I’m seldom on the cutting edge of new media or technologies. I usually start watching a new television series after it’s had at least three or four critically-acclaimed seasons. My smartphone is four or five generations old. And I only just recently discovered Spotify.
Like a lot of things in my life, I came across it accidentally. That is, I had accidentally deleted a few gigabytes of my .mp3 files and all of a sudden found myself without any music to listen to at work. Oh, the horror! Unable (and unwilling) to spend hours sorting through iTunes to try to recover what I’d lost, I resigned myself to settling for one of the various online streaming music sites — the only question was which one?
Pandora was one I was vaguely familiar with, but I quickly found it too limiting. If I wanted to listen to “Immigrant Song” by Led Zeppelin (better than coffee for an early morning pick-me-up!), Pandora would instead play songs “similar” to the one I’d chosen. I don’t know who programs those things, but “In-A-Gadda-Da-Vida” ain’t in the same ballpark. It’s not in the same league, it ain’t even the same sport!
Google suggested a site “Beats Music” and something called “Grooveshark.” Beats was out because it only offered a 7-day free trial before charging $10 a month. $10 a month, what am I, a Rockefeller? Who pays for music anymore? Grooveshark’s navigation was wonky, and seemed to be aping the Facebook model of total social media integration. I’ll pass.
Another Google search suggested something called “AOL Radio,” but then I remembered it wasn’t 1997 anymore, so I decided against giving AOL another chance at anything. Part of it, I admit, was an irrational fear they’d somehow find a way to send more CD-ROMs to my house offering “Free America Online.”
The next site I found was Spotify. I typed in “A Warm Place” by Nine Inch Nails (a gloomy yet soothing tune to work to) to find out what “similar” songs they suggested. Nickleback, perhaps? I was surprised to find it took me directly to the song itself. Impressive. A quick glance showed that it had the band’s entire catalog. Whoa. So I check Pearl Jam (a band notorious for limiting access to their work) and surprise, surprise, every album was there. Most impressive! I’d finally found a winner.
Another feature I discovered was the “Radio” function. Best used when you want to listen to a certain style of song, band, or genre. For example, a few weeks back when learning of Pete Seeger’s death, I wanted to listen to some music evocative of that era. I went to Seeger’s page on Spotify and clicked the “Start Radio” button. For the next couple hours the site cycled through a random playlist of songs by Seeger and many such contemporaries as Bob Dylan, Joan Baez, and even tangentially related acts like The Carter Family (distant cousins of mine, on my father’s side).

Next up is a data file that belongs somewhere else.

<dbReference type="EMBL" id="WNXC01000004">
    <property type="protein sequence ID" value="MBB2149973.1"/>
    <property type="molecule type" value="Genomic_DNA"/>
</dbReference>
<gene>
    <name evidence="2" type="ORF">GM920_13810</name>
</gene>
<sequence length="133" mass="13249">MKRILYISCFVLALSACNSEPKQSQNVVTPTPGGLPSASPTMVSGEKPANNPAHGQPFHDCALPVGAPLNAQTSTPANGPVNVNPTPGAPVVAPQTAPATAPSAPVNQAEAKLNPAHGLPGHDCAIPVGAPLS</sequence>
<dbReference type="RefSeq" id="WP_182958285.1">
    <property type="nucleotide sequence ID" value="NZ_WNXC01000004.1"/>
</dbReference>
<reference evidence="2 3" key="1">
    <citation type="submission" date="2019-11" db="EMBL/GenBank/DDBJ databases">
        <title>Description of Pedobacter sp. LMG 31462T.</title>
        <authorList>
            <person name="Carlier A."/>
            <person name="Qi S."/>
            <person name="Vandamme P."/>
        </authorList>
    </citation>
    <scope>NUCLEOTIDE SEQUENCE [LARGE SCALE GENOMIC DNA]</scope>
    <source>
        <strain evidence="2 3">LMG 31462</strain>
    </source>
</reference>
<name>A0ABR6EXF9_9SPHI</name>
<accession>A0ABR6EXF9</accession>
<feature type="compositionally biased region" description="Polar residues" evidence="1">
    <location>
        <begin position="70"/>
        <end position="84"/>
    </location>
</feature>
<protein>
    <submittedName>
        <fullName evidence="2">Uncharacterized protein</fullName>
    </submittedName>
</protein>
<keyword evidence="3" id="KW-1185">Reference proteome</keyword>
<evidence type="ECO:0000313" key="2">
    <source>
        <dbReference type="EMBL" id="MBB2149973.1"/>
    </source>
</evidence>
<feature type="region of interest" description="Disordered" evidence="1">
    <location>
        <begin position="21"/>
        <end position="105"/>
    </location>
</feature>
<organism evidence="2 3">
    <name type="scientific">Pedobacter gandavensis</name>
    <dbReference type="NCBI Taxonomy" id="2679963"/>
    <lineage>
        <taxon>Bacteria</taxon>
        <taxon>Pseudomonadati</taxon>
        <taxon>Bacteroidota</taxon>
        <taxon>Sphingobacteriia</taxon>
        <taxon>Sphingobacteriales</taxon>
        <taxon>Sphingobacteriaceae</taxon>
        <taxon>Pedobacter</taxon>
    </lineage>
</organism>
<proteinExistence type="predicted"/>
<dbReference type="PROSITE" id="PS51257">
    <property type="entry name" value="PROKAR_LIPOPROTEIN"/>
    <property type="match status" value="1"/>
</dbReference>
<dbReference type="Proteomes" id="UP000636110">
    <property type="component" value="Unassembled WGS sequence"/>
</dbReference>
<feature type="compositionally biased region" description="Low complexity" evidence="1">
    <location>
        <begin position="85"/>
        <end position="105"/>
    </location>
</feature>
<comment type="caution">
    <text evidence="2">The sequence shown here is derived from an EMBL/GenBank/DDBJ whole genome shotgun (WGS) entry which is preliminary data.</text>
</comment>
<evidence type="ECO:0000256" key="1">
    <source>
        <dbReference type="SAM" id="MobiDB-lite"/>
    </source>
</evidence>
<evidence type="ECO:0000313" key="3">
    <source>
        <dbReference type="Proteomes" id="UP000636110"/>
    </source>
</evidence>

If you’re not wanting to listen to a specific band, but want music of a certain “feel” you can check out Spotify’s numerous site-generated playlists based on such esoteric categories like “I’m An 80’s Baby,” “Songs For A Rainy Day,” and “Picnic In The Park.” During my family’s road trip down to Austin and back I chose a “Driving Music” playlist that featured Steppenwolf’s classic “Born To Be Wild” and “No Particular Place To Go” by Chuck Berry. Awesome.
There’s even audiobooks and children’s stories on Spotify. For those of you who, like me, often find yourself criss-crossing Rusk County with a carload of noisy kids, I recommend some Tolkien, Rowling, or Brothers Grimm to chill them right out.
I’ve been using Spotify at work, at home, and on the road for a few months now, and I’m downright evangelical about what it offers but there are a few minor drawbacks you should know about.
For one, navigating it takes a little getting used to, though if you use iTunes it should seem rather familiar. In addition, there are commercials. Granted, they’re quite rare (far more infrequent than what you’ll get over terrestrial radio) and equally as annoying, but if you’re willing to drop $10 a month, they’re gone — plus a subscription allows you to download your playlists for off-line listening. Spotify is also a bandwidth hog. I don’t recommend using it much on your smartphone unless you have unlimited data. If you have an older computer or a spotty Internet connection, you may run into some problems, a side effect of the high bitrate (audio quality) of the music you’re streaming.
Like most web-based technologies, there’s an option to connect your Spotify account with social media outlets like Facebook and Twitter, but that’s only advisable if your friends have good taste in music… like me.